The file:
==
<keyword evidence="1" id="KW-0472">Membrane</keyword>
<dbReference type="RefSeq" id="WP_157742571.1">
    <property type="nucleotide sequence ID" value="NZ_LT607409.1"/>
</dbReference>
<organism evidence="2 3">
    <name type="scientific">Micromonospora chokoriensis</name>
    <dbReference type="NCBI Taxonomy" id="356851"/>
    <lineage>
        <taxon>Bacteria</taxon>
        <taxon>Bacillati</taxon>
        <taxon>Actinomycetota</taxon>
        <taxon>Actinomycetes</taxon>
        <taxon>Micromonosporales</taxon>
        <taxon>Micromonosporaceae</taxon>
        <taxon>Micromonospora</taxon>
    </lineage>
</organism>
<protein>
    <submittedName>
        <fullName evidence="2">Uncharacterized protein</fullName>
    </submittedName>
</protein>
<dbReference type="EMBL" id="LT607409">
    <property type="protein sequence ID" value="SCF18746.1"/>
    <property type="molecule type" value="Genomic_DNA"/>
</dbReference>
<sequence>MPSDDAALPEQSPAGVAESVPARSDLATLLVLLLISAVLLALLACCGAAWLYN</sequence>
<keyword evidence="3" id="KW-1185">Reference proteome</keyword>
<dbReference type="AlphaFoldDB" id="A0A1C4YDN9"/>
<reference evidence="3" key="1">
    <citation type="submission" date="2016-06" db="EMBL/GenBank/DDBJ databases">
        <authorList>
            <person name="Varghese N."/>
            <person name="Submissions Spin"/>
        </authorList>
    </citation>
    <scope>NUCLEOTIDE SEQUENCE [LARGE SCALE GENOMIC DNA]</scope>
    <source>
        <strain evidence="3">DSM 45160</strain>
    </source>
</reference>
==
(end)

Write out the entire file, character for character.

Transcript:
<keyword evidence="1" id="KW-0472">Membrane</keyword>
<dbReference type="RefSeq" id="WP_157742571.1">
    <property type="nucleotide sequence ID" value="NZ_LT607409.1"/>
</dbReference>
<organism evidence="2 3">
    <name type="scientific">Micromonospora chokoriensis</name>
    <dbReference type="NCBI Taxonomy" id="356851"/>
    <lineage>
        <taxon>Bacteria</taxon>
        <taxon>Bacillati</taxon>
        <taxon>Actinomycetota</taxon>
        <taxon>Actinomycetes</taxon>
        <taxon>Micromonosporales</taxon>
        <taxon>Micromonosporaceae</taxon>
        <taxon>Micromonospora</taxon>
    </lineage>
</organism>
<protein>
    <submittedName>
        <fullName evidence="2">Uncharacterized protein</fullName>
    </submittedName>
</protein>
<dbReference type="EMBL" id="LT607409">
    <property type="protein sequence ID" value="SCF18746.1"/>
    <property type="molecule type" value="Genomic_DNA"/>
</dbReference>
<sequence>MPSDDAALPEQSPAGVAESVPARSDLATLLVLLLISAVLLALLACCGAAWLYN</sequence>
<keyword evidence="3" id="KW-1185">Reference proteome</keyword>
<dbReference type="AlphaFoldDB" id="A0A1C4YDN9"/>
<reference evidence="3" key="1">
    <citation type="submission" date="2016-06" db="EMBL/GenBank/DDBJ databases">
        <authorList>
            <person name="Varghese N."/>
            <person name="Submissions Spin"/>
        </authorList>
    </citation>
    <scope>NUCLEOTIDE SEQUENCE [LARGE SCALE GENOMIC DNA]</scope>
    <source>
        <strain evidence="3">DSM 45160</strain>
    </source>
</reference>